A pregnant woman has bled to death after delivering on one of the islands in the Oti Region .
Oti Regional Director of Health Services, Dr Osei Kuffour Afreh says it is becoming risky and expensive providing quality health care for the 30% of the population on island communities. This, he argues, has contributed to the maternal mortality recorded in 2022.
He is asking for more investment into health delivery, especially on islands so that all could receive quality health care.
Dr. Afreh spoke on the sidelines of a regional health performance review meeting at Nsuta, in the Oti Region.
“The death of a pregnant woman is very painful, extremely painful and a loss economically, socially and everything to the families, so once, we want to make sure that somebody doesn’t die also giving life,”
“As a region, we took it upon ourselves and I think consistently for three years we’ve been able to reduce our maternal mortality, I can confidently say that when I took over, the Region’s maternal mortality ratio was in three-digit figures, last two years we brought it to two-digit figures and now it’s a single digit,”
“We are running something we call zero tolerance for maternal mortality, we don’t want anybody to die, no matter how it is but this one person that died, it was something we could do very little about it and it still comes back to the Islands.”
“This person was situated on the Islands without any healthcare, a sickle cell patient, unfortunately delivered, started bleeding and they couldn’t get a boat to ferry her across for comprehensive healthcare,” he said.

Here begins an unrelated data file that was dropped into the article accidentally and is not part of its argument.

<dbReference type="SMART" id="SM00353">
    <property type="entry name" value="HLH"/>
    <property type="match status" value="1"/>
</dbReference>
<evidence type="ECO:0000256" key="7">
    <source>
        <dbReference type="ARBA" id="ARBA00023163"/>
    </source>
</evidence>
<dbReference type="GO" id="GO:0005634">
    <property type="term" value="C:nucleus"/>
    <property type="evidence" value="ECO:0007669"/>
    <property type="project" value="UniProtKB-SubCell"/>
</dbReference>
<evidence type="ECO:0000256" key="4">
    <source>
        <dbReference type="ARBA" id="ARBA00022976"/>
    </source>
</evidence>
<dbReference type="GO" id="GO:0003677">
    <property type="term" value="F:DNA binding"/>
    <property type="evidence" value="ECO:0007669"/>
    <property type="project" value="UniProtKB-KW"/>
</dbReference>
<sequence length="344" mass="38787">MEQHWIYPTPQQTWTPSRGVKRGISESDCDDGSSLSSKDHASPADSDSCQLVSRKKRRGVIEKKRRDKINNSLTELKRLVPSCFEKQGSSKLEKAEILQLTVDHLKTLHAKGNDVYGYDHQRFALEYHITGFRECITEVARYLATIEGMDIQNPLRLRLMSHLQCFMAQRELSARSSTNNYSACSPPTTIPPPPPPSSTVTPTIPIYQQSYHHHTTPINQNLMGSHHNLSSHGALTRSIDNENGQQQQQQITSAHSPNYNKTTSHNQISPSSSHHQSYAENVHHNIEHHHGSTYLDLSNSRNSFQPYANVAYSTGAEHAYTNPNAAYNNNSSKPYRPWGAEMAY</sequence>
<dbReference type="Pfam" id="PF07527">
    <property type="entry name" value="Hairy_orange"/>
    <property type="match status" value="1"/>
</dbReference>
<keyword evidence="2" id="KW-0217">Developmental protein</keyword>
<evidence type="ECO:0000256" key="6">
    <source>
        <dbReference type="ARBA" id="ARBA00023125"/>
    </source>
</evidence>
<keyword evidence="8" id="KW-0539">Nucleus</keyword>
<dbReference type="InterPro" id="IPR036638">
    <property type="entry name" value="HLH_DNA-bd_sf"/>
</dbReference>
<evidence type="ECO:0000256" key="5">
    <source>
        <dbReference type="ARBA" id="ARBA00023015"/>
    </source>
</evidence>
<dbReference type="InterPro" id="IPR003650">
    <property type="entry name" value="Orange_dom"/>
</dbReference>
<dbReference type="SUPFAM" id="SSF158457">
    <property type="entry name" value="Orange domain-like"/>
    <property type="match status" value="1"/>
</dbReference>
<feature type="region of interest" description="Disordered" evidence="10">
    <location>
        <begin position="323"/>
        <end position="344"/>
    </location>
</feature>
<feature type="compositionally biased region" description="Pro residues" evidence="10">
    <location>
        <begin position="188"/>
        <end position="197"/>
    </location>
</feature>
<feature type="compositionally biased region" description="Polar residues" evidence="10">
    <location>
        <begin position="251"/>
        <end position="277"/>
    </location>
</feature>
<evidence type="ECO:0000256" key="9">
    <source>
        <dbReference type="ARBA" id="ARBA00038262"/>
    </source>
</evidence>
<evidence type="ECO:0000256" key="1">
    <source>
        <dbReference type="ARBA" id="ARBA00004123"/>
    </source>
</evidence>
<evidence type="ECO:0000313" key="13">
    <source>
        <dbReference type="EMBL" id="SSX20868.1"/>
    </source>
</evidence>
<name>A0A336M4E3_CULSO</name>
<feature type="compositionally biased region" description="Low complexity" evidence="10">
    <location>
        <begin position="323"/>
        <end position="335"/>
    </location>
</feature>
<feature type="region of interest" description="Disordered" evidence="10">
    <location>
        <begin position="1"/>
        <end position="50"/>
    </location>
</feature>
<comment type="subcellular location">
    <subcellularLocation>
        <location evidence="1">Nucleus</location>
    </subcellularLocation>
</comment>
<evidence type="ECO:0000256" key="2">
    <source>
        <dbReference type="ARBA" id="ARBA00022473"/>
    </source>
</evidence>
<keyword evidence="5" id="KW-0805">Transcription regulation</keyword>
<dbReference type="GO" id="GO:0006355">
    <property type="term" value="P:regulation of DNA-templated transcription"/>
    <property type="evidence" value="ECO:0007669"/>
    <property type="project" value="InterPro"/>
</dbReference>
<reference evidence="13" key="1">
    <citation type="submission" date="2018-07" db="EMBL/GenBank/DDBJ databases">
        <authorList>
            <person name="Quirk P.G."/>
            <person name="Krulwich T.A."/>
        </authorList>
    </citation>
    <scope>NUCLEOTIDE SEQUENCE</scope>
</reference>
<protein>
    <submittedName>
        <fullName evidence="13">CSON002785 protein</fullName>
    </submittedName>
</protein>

The Regional Health Director also called for at least five dedicated boats to ferry health professionals to the islands to administer healthcare.
“About 30% of the population in Oti Region are living on the islands, so if you calculate it out of 762,000 people, you realize it’s a lot of people living on the islands and unfortunately for us, health infrastructure on the islands are very few,”
“If you pick many communities we have at the banks and the islands, you realize that access to healthcare is a problem, so what we are doing is that we try to do something we call camp out, where we organize a team of health workers then we put them in these commercial boats.
“Some of them have to sit in the boat for almost one and half to two hours to reach these islands and we all know the risks that come out with these boats sometimes it capsizes, sometimes it catches fire and a few things, putting my health workers at risk but once we’ve also decided that we should take healthcare to all the people in the region, we’re not leaving them behind.”
“So we really need boats, we need about five boats to be able to make sure that my health workers can go there comfortably, and they’re not scared of any accident that may happen,” Dr. Afreh said.
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